He claims that National Socialism and communism are essentially manifestations of populism and that states such as National Socialist Germany and Fascist Italy are more different than similar.

Social Darwinism

Social DarwinistSocial Darwiniansocial Darwinists
Nazism subscribed to pseudo-scientific theories of racial hierarchy and Social Darwinism, identifying the Germans as a part of what the Nazis regarded as an Aryan or Nordic master race.
Many such views stress competition between individuals in laissez-faire capitalism, while others were used in support of authoritarianism, eugenics, racism, imperialism, fascism, Nazism, and struggle between national or racial groups.

Neo-Nazism

neo-Nazineo-Nazisneonazi
It is widely regarded as immoral and evil, with only a few fringe racist groups, usually referred to as neo-Nazis, describing themselves as followers of National Socialism.
Neo-Nazism consists of post-World War II militant social or political movements seeking to revive and implement the ideology of Nazism.

Adolf Hitler

HitlerFührerthe leader
By the early 1920s the party was renamed the National Socialist German Workers' Party—to attract workers away from left-wing parties such as the Social Democrats (SPD) and the Communists (KPD)—and Adolf Hitler assumed control of the organization.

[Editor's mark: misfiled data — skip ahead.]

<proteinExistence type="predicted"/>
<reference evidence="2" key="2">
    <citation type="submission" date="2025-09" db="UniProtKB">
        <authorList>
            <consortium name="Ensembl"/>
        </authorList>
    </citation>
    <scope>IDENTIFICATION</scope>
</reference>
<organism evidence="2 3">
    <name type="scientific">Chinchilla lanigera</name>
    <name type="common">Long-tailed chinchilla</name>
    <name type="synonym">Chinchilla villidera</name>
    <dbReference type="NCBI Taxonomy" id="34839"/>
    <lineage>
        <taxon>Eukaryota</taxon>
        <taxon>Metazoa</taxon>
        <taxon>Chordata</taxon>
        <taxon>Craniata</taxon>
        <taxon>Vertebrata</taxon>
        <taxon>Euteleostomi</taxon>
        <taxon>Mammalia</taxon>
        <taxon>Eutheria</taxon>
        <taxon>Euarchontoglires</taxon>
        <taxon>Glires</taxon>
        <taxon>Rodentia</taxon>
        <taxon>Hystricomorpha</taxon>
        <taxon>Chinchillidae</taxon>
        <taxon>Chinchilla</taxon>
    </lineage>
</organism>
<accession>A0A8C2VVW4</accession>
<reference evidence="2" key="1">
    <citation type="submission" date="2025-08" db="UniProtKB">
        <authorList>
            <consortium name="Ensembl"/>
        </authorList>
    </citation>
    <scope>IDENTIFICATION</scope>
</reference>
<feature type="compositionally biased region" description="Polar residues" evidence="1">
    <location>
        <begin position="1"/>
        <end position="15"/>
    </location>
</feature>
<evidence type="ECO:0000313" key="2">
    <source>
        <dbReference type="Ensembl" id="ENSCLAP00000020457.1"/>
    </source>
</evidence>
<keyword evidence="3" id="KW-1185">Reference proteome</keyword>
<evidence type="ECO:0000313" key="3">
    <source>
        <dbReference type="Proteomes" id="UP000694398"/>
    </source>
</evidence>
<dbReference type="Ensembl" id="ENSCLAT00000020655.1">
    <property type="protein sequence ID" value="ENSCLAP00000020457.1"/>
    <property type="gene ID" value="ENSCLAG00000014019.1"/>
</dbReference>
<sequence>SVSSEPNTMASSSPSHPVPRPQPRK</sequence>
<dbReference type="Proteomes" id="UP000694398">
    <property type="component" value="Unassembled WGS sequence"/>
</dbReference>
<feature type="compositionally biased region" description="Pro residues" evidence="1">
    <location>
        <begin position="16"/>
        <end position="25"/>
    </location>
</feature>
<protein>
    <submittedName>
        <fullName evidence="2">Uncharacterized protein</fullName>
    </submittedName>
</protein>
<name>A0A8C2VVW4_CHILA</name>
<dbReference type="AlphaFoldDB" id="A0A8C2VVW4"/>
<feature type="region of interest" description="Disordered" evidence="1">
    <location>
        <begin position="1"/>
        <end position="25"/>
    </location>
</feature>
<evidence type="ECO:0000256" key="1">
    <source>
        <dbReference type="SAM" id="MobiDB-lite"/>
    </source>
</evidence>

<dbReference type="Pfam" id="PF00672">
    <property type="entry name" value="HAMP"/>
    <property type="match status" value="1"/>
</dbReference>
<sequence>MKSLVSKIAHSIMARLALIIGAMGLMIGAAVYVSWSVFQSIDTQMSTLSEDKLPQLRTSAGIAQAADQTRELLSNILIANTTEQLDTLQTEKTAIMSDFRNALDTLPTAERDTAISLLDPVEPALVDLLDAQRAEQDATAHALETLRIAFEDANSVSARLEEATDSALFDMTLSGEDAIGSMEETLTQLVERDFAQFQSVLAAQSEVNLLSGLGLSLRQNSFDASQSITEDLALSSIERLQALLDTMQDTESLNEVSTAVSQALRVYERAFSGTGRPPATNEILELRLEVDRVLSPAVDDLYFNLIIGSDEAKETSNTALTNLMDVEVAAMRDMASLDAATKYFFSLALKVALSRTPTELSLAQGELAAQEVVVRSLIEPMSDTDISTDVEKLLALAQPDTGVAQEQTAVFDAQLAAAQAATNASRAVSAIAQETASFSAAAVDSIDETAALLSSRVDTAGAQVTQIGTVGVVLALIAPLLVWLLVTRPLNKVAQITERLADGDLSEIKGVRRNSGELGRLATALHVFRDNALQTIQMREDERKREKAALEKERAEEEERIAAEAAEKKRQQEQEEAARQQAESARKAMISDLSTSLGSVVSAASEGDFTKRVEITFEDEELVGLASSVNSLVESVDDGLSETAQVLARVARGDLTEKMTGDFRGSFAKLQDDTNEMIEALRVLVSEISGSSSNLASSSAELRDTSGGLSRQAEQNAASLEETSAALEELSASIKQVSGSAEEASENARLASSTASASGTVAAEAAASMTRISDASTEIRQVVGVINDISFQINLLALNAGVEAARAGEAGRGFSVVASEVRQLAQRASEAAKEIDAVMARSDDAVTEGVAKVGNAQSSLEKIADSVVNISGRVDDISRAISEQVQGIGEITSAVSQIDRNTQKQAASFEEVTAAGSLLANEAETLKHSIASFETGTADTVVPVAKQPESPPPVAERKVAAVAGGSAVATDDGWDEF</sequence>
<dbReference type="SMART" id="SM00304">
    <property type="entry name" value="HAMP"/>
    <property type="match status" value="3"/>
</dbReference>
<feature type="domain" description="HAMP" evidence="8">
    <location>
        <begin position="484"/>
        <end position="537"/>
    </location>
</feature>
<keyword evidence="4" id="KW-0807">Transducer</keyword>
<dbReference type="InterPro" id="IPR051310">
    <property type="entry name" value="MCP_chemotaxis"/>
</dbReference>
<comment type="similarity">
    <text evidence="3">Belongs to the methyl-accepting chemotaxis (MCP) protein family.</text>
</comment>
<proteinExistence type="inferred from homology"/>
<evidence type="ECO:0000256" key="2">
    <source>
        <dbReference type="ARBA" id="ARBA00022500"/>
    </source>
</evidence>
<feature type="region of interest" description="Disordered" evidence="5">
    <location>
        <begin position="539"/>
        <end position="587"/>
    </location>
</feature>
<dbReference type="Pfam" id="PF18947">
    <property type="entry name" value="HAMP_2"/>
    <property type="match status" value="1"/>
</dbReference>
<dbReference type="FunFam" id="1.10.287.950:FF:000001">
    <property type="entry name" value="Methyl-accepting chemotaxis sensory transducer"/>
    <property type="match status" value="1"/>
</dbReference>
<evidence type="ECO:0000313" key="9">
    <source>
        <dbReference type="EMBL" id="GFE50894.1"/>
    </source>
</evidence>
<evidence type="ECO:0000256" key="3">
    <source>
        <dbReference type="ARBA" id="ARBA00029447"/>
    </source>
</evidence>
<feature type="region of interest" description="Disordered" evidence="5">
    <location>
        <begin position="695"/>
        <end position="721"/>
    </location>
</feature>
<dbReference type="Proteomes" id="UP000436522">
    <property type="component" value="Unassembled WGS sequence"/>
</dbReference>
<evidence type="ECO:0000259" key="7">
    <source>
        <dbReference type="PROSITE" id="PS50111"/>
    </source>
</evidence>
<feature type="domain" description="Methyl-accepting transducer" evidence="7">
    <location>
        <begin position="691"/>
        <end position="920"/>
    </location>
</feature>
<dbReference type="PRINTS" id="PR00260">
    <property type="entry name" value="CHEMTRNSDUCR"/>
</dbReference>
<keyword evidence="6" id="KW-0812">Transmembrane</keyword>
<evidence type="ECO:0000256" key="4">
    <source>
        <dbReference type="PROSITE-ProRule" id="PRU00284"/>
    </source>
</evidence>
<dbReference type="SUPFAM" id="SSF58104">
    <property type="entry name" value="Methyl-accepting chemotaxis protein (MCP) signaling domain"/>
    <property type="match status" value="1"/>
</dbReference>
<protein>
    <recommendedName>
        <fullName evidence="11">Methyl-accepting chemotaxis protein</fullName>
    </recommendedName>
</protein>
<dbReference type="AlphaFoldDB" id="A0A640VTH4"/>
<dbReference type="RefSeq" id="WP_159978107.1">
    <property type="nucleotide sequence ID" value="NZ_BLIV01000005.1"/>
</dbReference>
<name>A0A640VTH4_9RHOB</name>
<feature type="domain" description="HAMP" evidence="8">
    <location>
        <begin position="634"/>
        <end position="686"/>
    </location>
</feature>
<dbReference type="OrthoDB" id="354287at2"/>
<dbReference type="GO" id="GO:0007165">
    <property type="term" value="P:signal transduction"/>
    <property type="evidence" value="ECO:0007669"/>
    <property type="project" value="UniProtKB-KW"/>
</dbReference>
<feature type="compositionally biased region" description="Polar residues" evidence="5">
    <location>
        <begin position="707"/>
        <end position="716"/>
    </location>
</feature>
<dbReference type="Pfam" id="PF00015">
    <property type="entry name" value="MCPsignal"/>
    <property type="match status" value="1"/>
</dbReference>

Shortly after, the Reichstag passed the Enabling Act of 1933, which began the process of transforming the Weimar Republic into Nazi Germany, a one-party dictatorship based on the totalitarian and autocratic ideology of National Socialism.

Joseph Goebbels

GoebbelsJosef GoebbelsGoebels
The first use of the term "Nazi" by the National Socialists occurred in 1926 in a publication by Joseph Goebbels called Der Nazi-Sozi ["The Nazi-Sozi"].
Paul Joseph Goebbels (29 October 1897 – 1 May 1945) was a German Nazi politician and Reich Minister of Propaganda of Nazi Germany from 1933 to 1945.

Racism

racistracial prejudiceracial discrimination
It is widely regarded as immoral and evil, with only a few fringe racist groups, usually referred to as neo-Nazis, describing themselves as followers of National Socialism.
The word came into widespread usage in the Western world in the 1930s, when it was used to describe the social and political ideology of Nazism, which treated "race" as a naturally given political unit.

Anti-communism

anti-communistanticommunistanti-communists